Two yesterdays

Yesterday 1: A herpes Tuesday

Right now, I’m very jealous of the guy up on that carpeted stage. He’s a bespectacled slim fellow with swift-looking feet. He’s holding the microphone with a bony hand and he’s dancing this way and that, supplying the small choir with some vocal power. Sometimes at the chorus he lifts up a finger and points upwards and bends his knees and busts a move that makes me smile a little with all its jolliness. Jesus! A boy can dance.

When he does this happy dance of his, he alters his voice a bit, it comes out pinched and it’s the funniest thing you ever heard.

I’m in chapel, again. And you can almost see the spirit working in this guy’s limbs. He’s working the crowd, more people are on their feet, and many more others are clapping. This guy’s voice fills the large hall and my feet are aching to dance like him. (By the way I’m sorry for bringing us back to chapel. I feel like there are too many things about church in this blog).

I’m jealous of this guy’s confidence, really, to dance and sing like that in front of all these people. But I’m mostly envious because he doesn’t have to contend with a throbbing wound on his upper lip. He doesn’t have to bear with a constant cracking sensation playing about his mouth. And he doesn’t have to face the obvious and annoying question of all: “What happened?”

I have herpes.

And it’s becoming worse. Last week it was just a small fleshy bump on my lip. This week it’s a ghastly sore that won’t even let me eat properly. And the thing with this kind of herpes is that you can feel it coming the day before. It starts out as an itch, which gets worse the more you scratch and before you know it a small pimple has formed. At this point you’re advised to put something cold against the lip to stop it from swelling some more. And you’re meant to hold it there for about six hours for it to work. My sister swears by this method but it never works for me, not least because I get tired holding up the ice.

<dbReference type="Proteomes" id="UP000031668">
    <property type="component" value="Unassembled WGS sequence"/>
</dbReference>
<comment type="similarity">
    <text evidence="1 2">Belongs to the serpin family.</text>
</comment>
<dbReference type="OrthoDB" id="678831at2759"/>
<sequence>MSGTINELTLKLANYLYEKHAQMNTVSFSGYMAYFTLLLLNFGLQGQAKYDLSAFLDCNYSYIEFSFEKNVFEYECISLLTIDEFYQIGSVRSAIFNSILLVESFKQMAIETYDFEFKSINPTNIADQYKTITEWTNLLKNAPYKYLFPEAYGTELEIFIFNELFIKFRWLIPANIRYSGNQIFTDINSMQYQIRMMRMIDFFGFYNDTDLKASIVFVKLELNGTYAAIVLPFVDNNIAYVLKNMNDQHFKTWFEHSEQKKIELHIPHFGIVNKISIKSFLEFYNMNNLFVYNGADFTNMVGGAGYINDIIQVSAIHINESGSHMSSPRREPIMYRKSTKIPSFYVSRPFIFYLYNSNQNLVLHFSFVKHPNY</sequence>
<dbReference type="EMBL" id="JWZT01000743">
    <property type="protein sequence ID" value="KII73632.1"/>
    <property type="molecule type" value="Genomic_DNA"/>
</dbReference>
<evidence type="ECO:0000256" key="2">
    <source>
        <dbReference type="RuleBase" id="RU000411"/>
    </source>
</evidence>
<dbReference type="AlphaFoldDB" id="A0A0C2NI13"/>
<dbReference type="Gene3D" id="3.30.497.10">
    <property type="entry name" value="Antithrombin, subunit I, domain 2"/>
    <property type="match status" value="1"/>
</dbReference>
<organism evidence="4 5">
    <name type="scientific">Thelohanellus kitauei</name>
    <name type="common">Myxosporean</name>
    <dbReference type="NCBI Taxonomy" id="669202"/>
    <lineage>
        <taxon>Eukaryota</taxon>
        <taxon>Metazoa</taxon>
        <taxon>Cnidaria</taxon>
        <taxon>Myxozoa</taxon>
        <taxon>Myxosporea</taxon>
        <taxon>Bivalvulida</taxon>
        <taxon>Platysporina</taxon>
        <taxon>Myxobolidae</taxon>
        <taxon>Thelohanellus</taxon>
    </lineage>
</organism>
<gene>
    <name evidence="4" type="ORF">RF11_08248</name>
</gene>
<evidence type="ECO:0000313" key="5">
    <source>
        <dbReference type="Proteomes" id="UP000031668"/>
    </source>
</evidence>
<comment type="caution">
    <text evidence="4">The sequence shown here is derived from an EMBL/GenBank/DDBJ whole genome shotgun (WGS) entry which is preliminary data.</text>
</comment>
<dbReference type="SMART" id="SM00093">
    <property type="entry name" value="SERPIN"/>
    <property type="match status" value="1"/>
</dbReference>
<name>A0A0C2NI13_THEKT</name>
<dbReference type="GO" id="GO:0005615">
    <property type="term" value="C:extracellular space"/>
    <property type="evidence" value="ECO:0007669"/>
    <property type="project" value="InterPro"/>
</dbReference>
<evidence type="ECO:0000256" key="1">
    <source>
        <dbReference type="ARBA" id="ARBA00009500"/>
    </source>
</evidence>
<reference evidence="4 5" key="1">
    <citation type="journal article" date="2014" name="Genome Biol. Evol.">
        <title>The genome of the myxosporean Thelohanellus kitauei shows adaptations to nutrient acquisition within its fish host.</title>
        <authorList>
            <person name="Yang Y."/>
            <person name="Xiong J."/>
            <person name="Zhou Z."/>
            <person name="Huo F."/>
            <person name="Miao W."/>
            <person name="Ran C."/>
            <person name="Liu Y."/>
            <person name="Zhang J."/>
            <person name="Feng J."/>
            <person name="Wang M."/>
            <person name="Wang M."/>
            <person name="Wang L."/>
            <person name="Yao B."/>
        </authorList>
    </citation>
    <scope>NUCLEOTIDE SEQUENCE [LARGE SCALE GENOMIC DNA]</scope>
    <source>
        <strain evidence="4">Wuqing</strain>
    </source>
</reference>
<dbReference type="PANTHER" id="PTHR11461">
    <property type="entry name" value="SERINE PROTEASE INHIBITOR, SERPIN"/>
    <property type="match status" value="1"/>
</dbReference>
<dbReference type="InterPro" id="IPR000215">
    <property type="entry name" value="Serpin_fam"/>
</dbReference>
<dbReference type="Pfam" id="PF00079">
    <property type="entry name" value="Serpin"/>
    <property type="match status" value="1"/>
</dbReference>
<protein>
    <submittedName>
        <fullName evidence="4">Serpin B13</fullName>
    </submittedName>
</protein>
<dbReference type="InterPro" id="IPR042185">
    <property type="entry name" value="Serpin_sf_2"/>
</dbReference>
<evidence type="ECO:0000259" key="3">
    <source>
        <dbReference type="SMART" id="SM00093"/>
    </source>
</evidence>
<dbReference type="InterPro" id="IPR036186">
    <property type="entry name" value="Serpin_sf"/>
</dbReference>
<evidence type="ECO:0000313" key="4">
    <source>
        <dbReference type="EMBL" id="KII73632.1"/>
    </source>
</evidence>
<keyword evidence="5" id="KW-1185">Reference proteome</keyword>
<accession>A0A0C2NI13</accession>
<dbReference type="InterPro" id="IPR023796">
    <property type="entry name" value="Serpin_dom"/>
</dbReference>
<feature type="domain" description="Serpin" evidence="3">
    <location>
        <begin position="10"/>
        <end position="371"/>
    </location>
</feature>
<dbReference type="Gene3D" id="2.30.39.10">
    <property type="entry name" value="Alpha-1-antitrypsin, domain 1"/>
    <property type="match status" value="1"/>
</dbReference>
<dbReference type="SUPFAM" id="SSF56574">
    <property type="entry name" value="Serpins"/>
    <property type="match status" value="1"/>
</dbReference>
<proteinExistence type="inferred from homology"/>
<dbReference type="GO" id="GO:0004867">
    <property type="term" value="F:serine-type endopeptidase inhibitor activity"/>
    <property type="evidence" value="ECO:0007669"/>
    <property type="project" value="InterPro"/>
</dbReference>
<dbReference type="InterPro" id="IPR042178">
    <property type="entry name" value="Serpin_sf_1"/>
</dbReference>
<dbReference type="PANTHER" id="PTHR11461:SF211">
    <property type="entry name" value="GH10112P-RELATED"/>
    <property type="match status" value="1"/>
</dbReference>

So on Friday last week I would be found bent over the bathroom sink with a tiny needle, a bottle of antiseptic, and some cotton wool. The pimple had become soft and it looked like it contained a little pus. What I thought I’d do is, I would prick the thing and squeeze out the fluid. Then I would clean the residue with warm water, the skin would close up, and I’d be back to normal by Sunday.

Only, I wasn’t.

Two more of those pimples appeared the next day, and one time I forgot and clawed away at the itch. I bled for a few seconds before running to get some ice.

Now the pimples have boiled down to a large open wound, spread out to the side of my mouth. It looks as though someone punched me a good one, which is what I tell anyone who asks. Makes me look tough, I think.

But back in chapel I can feel everyone staring. From the corner of my eye I can feel people turning their heads to look at my ravaged upper lip. The sore is burning and I have a piece of crumpled tissue in my pocket which I use to dab the tiny drops of pus that ooze out from time to time. My whole face hurts and part of my mouth feels foreign and Green Day’s Wake me up when September ends springs to mind.

The last time I had herpes this bad was when I was in class six. I had just transferred to a new school and I quickly became known as the new guy with the huge dark spots on his lip. One of those spots was herpes and the other was an injury I got from playing football. The ball hit me square on the herpes thingy and it got further infected. Everyone would stare, making me feel like I was from another planet. My self esteem got buried and it was about two months before I completely healed.

As the choir filed out of the stage, someone behind me cheered loudly, which made everyone else turn around to see who it was, and what this did was buy people more time to stare at my sad upper lip. I heard someone else click his tongue and say, “Boy anachoma rada bana.”

And I almost wanted to turn to him and say, “Manze!”

I don’t know how long it will be until my mouth goes back to normal. I have a feeling I might wait for a bit longer, in which case: Wake me up when September ends.

**

Yesterday 2: No thanks, madam

Right now I’m trying –rather painfully- to enjoy my lunch. In my hand I have a roll of chapo, folded into a thick pouch that holds a warm smokie which is smeared with diced tomatoes and watery chili sauce. A chapo smokie. 40 bob a pop. Tastiest 40 shillings you can have.